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3 news posts in Frontiers in Insect Science


Featured news

05 Jun 2023

Seeing inside a dying brain: Here are five Frontiers articles you won’t want to miss

By Deborah Pirchner, Frontiers science writer Image: At Frontiers, we bring some of the world’s best research to a global audience. But with tens of thousands of articles published each year, it’s impossible to cover all of them. Here are just five amazing papers you may have missed. What happens to the brain when we die? The mystery of what happens in the brain when we die has fascinated humans for centuries. Despite understanding gained from recent studies, there still are open questions – not lastly because obtaining data about the last moments of life is difficult. Researchers largely have to rely on descriptions of near-death-experience survivors. To fill knowledge gaps, these accounts are immensely valuable.   Now, in a review article published in Frontiers in Aging Neuroscience, an international team of researchers has reviewed the current knowledge on what neurophysiological changes occur in the brain during these experiences. They also examined what anatomical correlates to these changes are, and how drugs and metabolic factors are involved. Understanding the underlying neurophysiological changes in the dying human brain could be the only way to decipher the neurophysiology of death, the scientists noted. Descriptions from near-death survivors may be our only […]

Featured news

27 Sep 2022

Sugary poo could be used to lure destructive plant pests to their doom

By K.E.D. Coan, science writer Aggregation of spotted lanternflies, Lycorma delicatula. Image credit: Jana Shea / Spotted lanternflies send signals with their honeydew excretions, shows a new study. Scientists are researching how this damaging invasive species communicates in order to better manage the pest problem. This research provides knowledge of how these insects find each other, as well as the first evidence to show that these signals appear sex-specific. Spotted lanternflies communicate through their smelly excretions, called honeydew, reports a new study in Frontiers in Insect Science. This invasive species has been impacting crops in the northeastern US, but little is known about how these insects locate each other for reproduction or feeding. According to this latest research, the insects’ honeydew emits several airborne chemicals that attract other lanternflies. Surprisingly, these effects are sex-specific, which may be the first known case of such signals in insects known as planthoppers. “This research is important because the first step to managing any pest is to understand their biology and behavior,” said Dr Miriam Cooperband of the United States Department of Agriculture Animal and Plant Health Inspection Service, Plant Protection and Quarantine Division (USDA APHIS PPQ) in the US. “As we learn […]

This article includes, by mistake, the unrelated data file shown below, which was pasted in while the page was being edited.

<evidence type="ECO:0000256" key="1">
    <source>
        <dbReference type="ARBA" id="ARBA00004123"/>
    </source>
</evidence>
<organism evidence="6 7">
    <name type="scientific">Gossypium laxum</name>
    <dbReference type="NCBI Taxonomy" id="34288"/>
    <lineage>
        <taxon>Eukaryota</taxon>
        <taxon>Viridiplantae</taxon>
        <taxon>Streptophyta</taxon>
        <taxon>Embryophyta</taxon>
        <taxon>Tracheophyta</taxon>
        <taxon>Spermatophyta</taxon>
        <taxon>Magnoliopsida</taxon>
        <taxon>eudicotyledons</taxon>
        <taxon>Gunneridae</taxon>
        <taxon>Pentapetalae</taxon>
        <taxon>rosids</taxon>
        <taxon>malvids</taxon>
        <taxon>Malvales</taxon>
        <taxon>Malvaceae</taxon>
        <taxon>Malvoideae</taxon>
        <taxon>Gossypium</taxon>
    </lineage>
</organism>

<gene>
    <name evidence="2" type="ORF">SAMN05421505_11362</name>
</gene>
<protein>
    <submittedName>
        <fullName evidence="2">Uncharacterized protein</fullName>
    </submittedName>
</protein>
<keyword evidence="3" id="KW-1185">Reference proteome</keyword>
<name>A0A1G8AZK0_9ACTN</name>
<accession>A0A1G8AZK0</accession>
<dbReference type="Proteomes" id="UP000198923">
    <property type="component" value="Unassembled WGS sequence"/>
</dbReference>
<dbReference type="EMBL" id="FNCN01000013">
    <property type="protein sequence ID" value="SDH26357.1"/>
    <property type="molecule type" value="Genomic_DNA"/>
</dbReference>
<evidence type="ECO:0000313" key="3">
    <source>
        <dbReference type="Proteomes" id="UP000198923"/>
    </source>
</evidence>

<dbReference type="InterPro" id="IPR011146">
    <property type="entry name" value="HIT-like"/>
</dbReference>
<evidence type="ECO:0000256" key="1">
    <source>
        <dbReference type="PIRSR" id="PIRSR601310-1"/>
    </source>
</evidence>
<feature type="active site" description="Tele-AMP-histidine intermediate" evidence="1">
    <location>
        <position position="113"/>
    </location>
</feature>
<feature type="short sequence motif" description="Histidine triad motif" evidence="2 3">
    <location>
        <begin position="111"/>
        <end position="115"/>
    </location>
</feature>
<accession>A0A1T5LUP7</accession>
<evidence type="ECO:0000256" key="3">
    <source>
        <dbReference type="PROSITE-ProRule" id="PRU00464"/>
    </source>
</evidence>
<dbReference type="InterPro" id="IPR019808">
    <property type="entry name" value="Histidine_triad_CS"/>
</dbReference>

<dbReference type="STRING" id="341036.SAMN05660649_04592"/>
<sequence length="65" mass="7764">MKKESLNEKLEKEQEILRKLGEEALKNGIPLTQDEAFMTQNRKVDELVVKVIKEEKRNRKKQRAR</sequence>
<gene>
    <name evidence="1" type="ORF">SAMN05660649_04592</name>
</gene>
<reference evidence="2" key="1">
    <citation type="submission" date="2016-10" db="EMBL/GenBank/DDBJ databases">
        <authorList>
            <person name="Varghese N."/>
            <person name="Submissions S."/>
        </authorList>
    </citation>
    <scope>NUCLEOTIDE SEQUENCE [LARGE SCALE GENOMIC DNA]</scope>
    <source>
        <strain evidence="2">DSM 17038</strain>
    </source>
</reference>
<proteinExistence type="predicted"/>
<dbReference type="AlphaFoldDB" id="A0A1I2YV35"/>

23 Sep 2022

Bees, blue light, and bacteria in beetles’ ‘back pockets’: Most viewed articles of August 2022

Image: by Angharad Brewer Gillham, Frontiers science writer Each month, Frontiers shines a spotlight on some of the leading research across a wide range of topics. Here are just some of the highlights that resonated strongly with readers on our news site in the month of August. 1. Modern pesticides make it hard for bees to keep on the straight and narrow Research published in Frontiers in Insect Science showed that common pesticides affected bees’ brains so that they couldn’t orient themselves properly. Bees exposed to sulfoxaflor and imidacloprid were tested on their ability to respond to stimuli that tricked them into thinking they’d been blown off course, a situation which required them to use their optomotor response to reorient themselves. Compared to control bees, they performed very poorly, reacting inappropriately or not at all to the stimuli. The problem seems to be caused by damage to the nervous system, but the exact mechanism is unclear. Since bees need this optomotor response to travel between different sources of pollen, and since these insecticides are widely used, this is a source of significant concern. The authors tested the optomotor response in walking bees rather than flying bees, so further research […]